The Philistines attacked the Israelite troops and killed them. Then Eli, at the request of the Israelite elders, sent the Ark of the Covenant to the camp with his sons, the priests Hophri and Phineas. But the ark did not help the Israelites. They again were massacred by the Philistines. Hophri and Phineas were killed, and the ark was captured. Thus the Lord showed the people that holy things do not help those who do not respect the holy commandments of God. When Eli found out that the ark was seized by the Philistines, he fell over backward from his seat and died.
The Ark of the Covenant, being greatly sacred to the Lord, did not long remain with the Philistines. God Himself convinced them by first mashing their idol Dagon, then sending the inhabitants of that town inful growths on the body. Finally, their fields were destroyed by mice. The frightened Philistines put the Ark of the Covenant in a new chariot, harnessed to it two young cows and let it go out of their land. The cows, without being driven, went by themselves to the Israelite land. The Israelites met the Ark of the Covenant with great joy.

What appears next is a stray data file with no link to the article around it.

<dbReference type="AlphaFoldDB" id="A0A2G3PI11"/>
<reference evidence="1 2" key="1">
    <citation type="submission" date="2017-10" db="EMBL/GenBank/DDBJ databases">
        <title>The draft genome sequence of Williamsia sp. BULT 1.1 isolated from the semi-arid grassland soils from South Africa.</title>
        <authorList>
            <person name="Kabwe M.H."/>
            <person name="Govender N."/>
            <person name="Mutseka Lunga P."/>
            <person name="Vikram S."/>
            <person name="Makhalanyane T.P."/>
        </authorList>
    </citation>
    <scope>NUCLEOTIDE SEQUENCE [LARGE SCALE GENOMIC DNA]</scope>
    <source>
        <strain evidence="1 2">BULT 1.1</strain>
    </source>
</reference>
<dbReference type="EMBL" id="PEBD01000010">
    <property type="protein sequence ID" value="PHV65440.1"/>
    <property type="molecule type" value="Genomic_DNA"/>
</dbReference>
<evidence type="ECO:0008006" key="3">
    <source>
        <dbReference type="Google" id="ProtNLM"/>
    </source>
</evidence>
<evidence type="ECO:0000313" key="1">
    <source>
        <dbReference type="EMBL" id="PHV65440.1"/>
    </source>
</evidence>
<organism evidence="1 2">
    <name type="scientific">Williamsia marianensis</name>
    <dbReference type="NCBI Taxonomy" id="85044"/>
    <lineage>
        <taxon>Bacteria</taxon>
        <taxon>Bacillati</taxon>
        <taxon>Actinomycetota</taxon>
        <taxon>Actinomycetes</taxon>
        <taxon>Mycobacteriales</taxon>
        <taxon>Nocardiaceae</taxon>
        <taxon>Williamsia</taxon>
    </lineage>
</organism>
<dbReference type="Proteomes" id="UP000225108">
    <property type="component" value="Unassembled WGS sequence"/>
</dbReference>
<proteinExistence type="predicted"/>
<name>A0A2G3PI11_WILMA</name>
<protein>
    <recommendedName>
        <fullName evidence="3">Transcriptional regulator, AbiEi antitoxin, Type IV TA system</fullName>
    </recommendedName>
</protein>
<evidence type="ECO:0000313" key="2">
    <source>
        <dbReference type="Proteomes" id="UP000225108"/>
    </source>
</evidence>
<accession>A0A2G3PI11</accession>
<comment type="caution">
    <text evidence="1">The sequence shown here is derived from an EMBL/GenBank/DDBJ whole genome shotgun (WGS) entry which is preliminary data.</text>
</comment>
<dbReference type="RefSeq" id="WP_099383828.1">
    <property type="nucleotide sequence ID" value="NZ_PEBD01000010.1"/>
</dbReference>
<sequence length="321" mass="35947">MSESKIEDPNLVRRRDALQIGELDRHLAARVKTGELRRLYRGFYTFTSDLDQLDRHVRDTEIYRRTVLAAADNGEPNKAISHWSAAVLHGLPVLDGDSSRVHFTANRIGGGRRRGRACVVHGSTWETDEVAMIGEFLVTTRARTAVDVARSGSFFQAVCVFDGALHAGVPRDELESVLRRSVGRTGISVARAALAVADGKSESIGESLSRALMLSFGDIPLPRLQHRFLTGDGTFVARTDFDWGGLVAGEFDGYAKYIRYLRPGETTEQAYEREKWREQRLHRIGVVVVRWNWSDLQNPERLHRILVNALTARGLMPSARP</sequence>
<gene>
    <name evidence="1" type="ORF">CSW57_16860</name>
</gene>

After the high priest Eli, the Prophet Samuel was appointed judge of the Israelite people. Samuel governed the people not only as a judge but also as a prophet of God. He persuaded the Hebrew people to destroy all pagan idols, such as they had, to pray to God for forgiveness, and to fast. All the people repented and said, "We have sinned before the Lord." By Samuel’s prayers the Lord saved the Hebrews from the Philistines. Samuel was strict and just and enjoyed great respect and love from everyone. He governed the people for forty years. In his old age he transferred his authority to his two sons, who accepted presents and judged unfairly. The impatient Hebrews began to ask Samuel to put a king over them, such as other nations had. Samuel tried to persuade the people to remain with their former form of government, but he was unsuccessful. Then Samuel prayed to the Lord, and the Lord said to him, "Listen to the voice of the people in everything that they say to you, for they did not reject you, but they rejected Me as a ruler over them." Then the Lord said that He warned the Israelites that a king would force all the people to serve him, would take the best land for himself, and they would have to give up everything to the king. The people did not heed Samuel’s warning and said, "No, let a king rule over us, and we will be like other nations."